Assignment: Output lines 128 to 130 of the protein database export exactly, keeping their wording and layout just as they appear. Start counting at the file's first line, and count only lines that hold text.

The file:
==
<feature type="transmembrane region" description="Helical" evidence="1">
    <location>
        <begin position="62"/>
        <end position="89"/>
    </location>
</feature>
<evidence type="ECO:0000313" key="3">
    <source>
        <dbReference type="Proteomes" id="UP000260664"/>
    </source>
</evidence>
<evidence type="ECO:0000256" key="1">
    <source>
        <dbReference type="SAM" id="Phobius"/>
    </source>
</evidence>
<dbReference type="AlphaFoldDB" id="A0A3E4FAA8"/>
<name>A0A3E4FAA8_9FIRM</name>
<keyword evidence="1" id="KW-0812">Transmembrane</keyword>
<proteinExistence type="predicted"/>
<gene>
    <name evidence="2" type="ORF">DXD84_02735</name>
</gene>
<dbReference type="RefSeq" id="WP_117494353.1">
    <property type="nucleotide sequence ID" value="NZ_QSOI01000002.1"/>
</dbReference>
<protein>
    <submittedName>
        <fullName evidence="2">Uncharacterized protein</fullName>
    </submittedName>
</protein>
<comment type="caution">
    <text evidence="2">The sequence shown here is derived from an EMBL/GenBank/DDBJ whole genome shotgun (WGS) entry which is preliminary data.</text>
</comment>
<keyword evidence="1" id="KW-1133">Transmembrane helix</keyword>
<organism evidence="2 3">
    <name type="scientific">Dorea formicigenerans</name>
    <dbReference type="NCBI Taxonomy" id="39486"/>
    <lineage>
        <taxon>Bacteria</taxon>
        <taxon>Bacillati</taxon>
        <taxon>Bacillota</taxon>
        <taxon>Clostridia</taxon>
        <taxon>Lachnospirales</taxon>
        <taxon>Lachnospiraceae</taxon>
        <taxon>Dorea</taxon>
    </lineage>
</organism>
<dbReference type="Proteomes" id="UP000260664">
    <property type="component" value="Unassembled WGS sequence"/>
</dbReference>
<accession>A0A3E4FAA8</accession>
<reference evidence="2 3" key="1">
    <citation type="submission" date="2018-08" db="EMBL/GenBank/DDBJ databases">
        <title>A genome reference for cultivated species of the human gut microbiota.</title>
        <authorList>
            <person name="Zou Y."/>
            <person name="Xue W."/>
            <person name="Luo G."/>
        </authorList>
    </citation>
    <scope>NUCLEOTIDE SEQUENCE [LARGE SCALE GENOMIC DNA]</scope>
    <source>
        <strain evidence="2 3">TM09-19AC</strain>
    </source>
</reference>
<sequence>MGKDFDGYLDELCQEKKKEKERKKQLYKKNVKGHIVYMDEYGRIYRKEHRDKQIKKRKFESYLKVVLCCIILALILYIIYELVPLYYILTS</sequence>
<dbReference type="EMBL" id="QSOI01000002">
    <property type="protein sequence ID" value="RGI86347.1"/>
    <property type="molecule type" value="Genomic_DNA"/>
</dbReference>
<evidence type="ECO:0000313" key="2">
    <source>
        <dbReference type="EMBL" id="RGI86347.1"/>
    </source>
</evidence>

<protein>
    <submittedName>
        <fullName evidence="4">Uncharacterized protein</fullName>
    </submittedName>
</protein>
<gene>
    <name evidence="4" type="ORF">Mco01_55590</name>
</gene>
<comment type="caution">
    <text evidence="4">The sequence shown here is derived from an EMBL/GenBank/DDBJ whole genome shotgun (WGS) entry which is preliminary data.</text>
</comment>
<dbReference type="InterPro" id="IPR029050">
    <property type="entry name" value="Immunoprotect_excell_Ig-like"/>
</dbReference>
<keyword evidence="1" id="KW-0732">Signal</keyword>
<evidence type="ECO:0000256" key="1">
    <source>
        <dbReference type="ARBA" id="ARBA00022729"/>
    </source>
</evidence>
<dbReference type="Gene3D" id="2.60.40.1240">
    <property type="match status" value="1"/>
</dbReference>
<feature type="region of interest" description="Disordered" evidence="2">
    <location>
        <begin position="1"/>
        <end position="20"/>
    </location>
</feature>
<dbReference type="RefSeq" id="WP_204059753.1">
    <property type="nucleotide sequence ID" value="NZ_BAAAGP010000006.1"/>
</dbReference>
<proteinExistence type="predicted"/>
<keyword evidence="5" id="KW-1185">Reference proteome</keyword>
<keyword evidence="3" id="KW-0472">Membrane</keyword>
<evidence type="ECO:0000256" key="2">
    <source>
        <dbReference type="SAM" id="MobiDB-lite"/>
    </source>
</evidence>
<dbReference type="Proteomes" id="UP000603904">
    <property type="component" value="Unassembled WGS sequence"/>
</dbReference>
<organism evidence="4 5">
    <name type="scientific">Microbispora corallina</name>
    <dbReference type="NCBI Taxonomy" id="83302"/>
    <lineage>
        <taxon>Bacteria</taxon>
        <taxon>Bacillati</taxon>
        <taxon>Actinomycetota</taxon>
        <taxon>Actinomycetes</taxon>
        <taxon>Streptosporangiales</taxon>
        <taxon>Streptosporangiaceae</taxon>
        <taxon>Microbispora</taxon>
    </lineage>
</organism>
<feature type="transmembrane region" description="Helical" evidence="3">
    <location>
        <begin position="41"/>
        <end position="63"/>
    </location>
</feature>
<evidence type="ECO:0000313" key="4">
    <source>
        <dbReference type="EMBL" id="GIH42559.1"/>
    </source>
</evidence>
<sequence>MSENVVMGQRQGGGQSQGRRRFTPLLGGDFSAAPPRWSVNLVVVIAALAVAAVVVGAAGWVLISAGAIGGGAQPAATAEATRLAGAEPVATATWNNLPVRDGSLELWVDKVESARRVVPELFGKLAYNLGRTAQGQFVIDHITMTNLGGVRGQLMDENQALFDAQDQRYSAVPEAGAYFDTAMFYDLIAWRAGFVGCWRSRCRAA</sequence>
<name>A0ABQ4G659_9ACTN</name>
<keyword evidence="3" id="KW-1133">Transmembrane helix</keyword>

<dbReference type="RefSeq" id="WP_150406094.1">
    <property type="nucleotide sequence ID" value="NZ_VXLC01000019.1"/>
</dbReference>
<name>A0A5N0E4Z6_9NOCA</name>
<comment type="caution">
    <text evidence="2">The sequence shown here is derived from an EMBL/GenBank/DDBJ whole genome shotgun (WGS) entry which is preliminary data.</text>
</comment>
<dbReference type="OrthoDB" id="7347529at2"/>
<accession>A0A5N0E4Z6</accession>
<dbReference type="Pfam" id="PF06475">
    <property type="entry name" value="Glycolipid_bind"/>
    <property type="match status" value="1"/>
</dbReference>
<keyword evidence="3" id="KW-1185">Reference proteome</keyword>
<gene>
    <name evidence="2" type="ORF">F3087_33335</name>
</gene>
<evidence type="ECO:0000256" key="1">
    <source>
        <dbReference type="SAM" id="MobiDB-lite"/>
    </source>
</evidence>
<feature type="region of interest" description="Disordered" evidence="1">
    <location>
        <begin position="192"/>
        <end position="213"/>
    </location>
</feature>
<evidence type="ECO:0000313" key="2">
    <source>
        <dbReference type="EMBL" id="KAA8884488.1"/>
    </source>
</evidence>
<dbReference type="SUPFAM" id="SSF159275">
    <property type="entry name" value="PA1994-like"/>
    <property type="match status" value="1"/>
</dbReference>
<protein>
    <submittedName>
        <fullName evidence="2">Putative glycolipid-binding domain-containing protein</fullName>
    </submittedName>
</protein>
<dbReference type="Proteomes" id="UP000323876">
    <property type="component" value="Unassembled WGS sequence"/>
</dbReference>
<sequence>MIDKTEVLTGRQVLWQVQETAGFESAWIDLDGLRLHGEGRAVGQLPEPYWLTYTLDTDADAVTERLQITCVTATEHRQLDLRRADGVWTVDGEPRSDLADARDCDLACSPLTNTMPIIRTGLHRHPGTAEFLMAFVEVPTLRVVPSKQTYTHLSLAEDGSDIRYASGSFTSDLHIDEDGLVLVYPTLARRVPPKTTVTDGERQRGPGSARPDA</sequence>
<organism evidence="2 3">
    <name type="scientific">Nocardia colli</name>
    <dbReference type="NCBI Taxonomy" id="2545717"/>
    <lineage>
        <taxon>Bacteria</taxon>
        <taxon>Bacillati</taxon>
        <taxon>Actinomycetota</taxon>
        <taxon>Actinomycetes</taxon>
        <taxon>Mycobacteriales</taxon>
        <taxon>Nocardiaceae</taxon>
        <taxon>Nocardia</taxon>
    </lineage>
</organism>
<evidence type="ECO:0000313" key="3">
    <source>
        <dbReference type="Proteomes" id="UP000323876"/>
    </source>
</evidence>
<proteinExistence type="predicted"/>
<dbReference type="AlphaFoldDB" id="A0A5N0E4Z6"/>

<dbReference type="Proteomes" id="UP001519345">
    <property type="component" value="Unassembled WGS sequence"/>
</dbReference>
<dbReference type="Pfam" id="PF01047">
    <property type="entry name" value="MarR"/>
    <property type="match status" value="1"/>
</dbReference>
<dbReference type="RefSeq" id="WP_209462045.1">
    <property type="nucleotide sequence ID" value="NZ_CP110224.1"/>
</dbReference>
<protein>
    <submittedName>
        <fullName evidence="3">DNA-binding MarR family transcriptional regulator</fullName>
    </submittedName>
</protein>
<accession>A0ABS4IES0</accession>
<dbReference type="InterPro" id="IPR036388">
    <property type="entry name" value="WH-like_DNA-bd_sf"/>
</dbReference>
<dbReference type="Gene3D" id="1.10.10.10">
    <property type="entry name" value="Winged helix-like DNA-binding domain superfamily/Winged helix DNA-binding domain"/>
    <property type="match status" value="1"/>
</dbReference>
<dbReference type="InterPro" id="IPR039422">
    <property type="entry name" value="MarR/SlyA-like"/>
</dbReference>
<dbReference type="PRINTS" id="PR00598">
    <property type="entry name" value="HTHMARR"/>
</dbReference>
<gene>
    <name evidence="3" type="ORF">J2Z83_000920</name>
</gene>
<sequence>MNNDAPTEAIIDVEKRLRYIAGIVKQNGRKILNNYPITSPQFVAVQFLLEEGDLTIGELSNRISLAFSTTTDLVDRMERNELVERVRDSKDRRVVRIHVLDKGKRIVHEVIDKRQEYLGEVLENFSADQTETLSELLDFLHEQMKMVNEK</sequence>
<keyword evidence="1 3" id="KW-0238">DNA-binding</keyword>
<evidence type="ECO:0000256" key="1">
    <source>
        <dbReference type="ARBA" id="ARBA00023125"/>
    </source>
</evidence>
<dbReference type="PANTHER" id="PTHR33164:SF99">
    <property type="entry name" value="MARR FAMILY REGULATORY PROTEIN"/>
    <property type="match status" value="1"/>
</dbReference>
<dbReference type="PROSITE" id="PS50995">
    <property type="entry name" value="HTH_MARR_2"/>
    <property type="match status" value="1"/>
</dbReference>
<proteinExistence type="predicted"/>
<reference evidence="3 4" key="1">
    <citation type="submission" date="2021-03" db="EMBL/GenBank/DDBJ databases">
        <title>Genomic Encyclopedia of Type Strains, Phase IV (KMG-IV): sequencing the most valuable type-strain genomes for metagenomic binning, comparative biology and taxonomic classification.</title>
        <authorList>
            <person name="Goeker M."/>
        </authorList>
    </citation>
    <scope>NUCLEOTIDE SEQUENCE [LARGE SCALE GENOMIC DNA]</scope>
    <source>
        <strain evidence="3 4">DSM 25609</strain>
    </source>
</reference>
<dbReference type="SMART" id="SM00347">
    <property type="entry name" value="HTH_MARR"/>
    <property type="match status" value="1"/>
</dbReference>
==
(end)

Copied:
        <taxon>Streptosporangiales</taxon>
        <taxon>Streptosporangiaceae</taxon>
        <taxon>Microbispora</taxon>